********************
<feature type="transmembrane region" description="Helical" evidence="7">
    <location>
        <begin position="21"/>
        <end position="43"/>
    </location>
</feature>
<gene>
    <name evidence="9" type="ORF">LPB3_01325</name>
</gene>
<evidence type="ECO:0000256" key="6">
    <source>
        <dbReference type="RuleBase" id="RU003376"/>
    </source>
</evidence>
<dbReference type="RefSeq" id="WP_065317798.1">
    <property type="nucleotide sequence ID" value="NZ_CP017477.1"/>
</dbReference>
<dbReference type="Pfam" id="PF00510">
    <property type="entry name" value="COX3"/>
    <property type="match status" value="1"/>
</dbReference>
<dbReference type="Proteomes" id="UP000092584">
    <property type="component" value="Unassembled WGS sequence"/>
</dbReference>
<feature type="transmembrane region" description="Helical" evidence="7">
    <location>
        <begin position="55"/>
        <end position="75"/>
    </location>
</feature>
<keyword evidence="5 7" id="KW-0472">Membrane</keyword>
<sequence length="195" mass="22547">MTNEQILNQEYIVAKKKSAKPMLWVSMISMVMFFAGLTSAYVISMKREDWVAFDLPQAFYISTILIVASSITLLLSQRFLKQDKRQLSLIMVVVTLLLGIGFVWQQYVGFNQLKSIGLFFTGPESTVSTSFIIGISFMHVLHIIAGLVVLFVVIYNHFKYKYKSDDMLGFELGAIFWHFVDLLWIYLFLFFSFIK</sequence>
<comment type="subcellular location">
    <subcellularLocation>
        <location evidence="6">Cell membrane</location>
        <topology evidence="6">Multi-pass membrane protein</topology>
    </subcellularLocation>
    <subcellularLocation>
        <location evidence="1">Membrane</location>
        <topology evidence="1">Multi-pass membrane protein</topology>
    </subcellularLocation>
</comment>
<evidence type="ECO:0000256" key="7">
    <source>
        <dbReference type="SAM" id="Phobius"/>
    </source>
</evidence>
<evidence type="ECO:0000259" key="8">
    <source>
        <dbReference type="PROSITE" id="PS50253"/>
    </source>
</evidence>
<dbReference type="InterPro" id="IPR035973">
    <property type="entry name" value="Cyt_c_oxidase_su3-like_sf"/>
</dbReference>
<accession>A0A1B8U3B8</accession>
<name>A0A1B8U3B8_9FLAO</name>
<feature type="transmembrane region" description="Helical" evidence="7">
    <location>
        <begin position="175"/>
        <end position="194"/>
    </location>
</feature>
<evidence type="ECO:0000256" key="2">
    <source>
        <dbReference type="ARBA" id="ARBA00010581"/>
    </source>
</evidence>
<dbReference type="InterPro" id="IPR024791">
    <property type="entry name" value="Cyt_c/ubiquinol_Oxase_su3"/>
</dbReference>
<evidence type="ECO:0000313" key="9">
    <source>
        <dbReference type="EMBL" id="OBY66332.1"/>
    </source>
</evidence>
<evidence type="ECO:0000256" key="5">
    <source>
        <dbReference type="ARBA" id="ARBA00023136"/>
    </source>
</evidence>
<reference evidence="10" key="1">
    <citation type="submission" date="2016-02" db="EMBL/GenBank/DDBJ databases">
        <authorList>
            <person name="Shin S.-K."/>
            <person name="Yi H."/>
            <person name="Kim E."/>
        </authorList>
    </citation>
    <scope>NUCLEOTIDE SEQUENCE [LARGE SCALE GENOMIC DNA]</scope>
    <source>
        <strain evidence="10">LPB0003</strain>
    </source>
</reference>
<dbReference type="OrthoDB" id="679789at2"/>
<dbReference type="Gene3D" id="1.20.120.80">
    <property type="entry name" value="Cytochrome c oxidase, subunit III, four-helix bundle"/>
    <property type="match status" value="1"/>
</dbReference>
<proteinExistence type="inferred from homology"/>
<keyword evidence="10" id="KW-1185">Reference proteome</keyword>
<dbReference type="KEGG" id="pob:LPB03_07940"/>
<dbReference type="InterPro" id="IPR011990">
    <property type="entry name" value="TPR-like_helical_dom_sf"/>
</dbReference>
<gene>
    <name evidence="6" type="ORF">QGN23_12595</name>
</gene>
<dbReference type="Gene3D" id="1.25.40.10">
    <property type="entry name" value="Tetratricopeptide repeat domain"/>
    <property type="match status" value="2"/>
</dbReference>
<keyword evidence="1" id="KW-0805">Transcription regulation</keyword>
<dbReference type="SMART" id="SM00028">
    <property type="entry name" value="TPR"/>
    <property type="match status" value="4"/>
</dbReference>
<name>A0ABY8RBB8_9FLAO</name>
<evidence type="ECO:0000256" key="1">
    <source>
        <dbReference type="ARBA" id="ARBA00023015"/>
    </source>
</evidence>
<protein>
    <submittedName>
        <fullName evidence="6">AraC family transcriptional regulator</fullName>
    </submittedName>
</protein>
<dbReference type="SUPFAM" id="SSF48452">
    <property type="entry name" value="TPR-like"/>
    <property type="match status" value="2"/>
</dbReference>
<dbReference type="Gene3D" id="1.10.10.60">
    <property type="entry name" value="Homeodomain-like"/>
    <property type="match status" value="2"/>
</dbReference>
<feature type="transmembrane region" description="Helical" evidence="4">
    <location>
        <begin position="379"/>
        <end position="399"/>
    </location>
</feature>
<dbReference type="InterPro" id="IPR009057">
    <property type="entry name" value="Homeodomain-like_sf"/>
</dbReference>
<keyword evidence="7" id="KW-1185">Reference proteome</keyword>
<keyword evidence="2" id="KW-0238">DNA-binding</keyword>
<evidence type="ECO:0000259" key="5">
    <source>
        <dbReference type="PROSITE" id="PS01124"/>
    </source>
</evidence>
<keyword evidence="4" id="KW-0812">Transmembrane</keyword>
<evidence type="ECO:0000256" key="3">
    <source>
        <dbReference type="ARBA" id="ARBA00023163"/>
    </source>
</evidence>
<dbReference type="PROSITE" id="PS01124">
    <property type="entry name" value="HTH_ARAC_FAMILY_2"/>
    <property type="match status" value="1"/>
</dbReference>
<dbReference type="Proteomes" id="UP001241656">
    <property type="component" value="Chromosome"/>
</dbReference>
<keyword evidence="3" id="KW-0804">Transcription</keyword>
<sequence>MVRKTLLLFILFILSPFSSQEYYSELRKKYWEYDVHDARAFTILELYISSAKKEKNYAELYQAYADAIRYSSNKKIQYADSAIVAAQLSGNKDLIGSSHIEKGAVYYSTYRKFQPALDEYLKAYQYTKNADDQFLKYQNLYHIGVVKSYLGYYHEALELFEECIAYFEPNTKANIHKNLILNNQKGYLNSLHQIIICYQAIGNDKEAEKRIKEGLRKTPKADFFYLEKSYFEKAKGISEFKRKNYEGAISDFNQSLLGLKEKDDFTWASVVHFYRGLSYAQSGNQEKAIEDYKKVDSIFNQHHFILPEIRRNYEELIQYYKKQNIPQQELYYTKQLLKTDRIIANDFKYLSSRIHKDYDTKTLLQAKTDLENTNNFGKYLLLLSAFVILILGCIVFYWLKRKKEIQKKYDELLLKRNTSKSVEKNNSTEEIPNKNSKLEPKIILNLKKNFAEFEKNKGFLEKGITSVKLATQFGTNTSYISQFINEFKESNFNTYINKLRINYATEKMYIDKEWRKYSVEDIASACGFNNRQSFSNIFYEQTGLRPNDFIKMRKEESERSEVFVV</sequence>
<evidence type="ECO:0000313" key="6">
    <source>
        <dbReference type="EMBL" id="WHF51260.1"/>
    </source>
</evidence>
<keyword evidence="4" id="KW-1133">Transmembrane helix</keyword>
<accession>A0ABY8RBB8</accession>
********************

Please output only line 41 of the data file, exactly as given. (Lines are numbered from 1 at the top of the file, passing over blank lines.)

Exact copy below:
    </subcellularLocation>